A review of the State's SIP revision proposal of September 21, 2016,[7] indicates that the state did not specifically propose any additional or new RACT requirements in the 2018 attainment demonstration, yet, simply proposed expanded coverage of a list of existing sources. TCEQ's expansion was stated as follows:

“the commission expects that all facilities that are currently subject to the 90% control efficiency are already meeting the 95% control efficiency requirement and that this change will not require any of those subject to the current rule to replace their current control device. Generally the commission expects the proposed requirements to place minimal burden (proposed change: the aggregate of crude oil and condensate storage tanks at pipeline breakout station in the HGB area (total of 6 sites)) on affected owners and operators and that the proposed compliance date provide adequate amount of time for these owners and operators to make all necessary installations and adjustment . . . the proposed amendments are not anticipated to add any significant additional costs to affected individuals or businesses beyond what is already required to comply with these federal standards on the economy, a sector of the economy, productivity, competition jobs, the environment, or the public health and safety of the state or a sector of the state.” [8]

In addition, the EPA notes that after a state's SIP revisions are submitted to EPA, the agency has 6 months to determine completeness of the SIP. Within that timeframe, the state may submit updates or revisions to their SIP submission. After 6 months, if the EPA has not determined the SIP to be complete, the SIP submission is deemed complete by operation of law. There will also be a time span before EPA initiates action to provide notice and comment on EPA's action to approve/disapprove the state's attainment plan. When EPA approves a SIP revision, it becomes federally enforceable at that time. The EPA believes these timeframes provide adequate time for all affected entities to have implemented RACT.

III. Final Action

We are determining that the HGB area failed to attain the 2008 ozone NAAQS by the attainment deadline date of July 20, 2016, and to reclassify the area as Moderate. Texas must submit to us the SIP revisions to address the Moderate ozone nonattainment area requirements of the CAA by January 1, 2017. This action is being taken under section 181(b)(2) of the Act. The requirements of this final action is effective immediately upon publication. See, 5 U.S.C. 553(d)(3).

IV. Statutory and Executive Order Reviews

A. Executive Order 12866: Regulatory Planning and Review and Executive Order 13563: Improving Regulation and Regulatory Review

This action is not a significant regulatory action and was therefore not submitted to the Office of Management and Budget for review.

B. Paperwork Reduction Act (PRA)

This final action does not impose an information collection burden under the PRA because it does not contain any information collection activities.

C. Regulatory Flexibility Act (RFA)

I certify that this action will not have a significant economic impact on a substantial number of small entities under the RFA. This action merely determines that the HGB area failed to meet an ozone NAAQS attainment deadline, reclassifies the area, and sets the date when a revised SIP is due to EPA.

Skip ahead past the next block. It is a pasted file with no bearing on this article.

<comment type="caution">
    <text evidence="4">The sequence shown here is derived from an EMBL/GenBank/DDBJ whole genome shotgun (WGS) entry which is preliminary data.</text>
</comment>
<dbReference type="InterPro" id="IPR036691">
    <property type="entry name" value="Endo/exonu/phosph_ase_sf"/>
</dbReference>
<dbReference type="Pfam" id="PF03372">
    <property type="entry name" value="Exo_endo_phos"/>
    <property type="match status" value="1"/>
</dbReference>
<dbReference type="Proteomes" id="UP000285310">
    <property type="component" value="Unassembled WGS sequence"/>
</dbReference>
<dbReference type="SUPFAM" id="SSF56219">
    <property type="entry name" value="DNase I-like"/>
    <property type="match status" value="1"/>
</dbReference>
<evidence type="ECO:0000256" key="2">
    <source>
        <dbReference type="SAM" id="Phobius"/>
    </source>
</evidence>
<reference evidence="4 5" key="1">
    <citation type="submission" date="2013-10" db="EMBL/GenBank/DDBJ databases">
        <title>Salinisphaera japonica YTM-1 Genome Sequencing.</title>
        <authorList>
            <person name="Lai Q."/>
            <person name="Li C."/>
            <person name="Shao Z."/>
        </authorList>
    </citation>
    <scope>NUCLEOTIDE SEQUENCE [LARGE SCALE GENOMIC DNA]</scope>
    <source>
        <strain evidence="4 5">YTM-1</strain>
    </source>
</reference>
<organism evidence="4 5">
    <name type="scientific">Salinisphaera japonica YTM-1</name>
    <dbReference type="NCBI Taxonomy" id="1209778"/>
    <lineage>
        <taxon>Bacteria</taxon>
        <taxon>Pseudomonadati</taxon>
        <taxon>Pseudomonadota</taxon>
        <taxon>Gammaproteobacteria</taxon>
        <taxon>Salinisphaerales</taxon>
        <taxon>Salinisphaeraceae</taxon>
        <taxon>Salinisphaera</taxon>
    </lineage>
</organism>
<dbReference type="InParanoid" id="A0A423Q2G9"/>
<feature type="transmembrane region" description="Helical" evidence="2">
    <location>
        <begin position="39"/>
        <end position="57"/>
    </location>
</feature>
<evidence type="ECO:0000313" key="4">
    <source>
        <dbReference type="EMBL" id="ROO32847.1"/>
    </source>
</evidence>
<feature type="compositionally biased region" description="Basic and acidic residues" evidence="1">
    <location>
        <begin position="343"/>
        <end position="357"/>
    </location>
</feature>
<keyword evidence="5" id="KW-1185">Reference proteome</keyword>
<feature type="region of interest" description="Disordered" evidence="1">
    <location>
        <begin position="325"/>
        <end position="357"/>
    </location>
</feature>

D. Unfunded Mandates Reform Act (UMRA)

This action does not contain any unfunded mandate as described in UMRA, 2 U.S.C. 1531-1538, and does not significantly or uniquely affect small governments. The action imposes no enforceable duty on any state, local or tribal governments or the private sector.

E. Executive Order 13132: Federalism

This action does not have federalism implications. It will not have substantial direct effects on the states, on the relationship between the national government and the states, or on the distribution of power and responsibilities among the various levels of government.

F. Executive Order 13175: Consultation and Coordination With Indian Tribal Governments

This action does not have tribal implications as specified in Executive Order 13175. This action does not apply on any Indian reservation land, any other area where EPA or an Indian tribe has demonstrated that a tribe has jurisdiction, or non-reservation areas of Indian country. Thus, Executive Order 13175 does not apply to this action.

G. Executive Order 13045: Protection of Children From Environmental Health Risks and Safety Risks

EPA interprets Executive Order 13045 as applying only to those regulatory actions that concern environmental health or safety risks that the EPA has reason to believe may disproportionately affect children, per the definition of “covered regulatory action” in section 2-202 of the Executive Order. This action is not subject to Executive Order 13045 because it merely determines that the HGB area failed to meet an ozone NAAQS attainment deadline, reclassifies the area, and sets the date when a revised SIP is due to EPA.

H. Executive Order 13211, Actions That Significantly Affect Energy Supply, Distribution or Use

This action is not subject to Executive Order 13211, because it is not a significant regulatory action under Executive Order 12866.

I. National Technology Transfer and Advancement Act

This rulemaking does not involve technical standards.Start Printed Page 90211

J. Executive Order 12898: Federal Actions To Address Environmental Justice in Minority Populations and Low-Income Populations

EPA believes the human health or environmental risk addressed by this action will not have potential disproportionately high and adverse human health or environmental effects on minority, low-income or indigenous populations. This action merely determines that the HGB area failed to meet an ozone NAAQS attainment deadline, reclassifies the area, and sets the date when a revised SIP is due to EPA.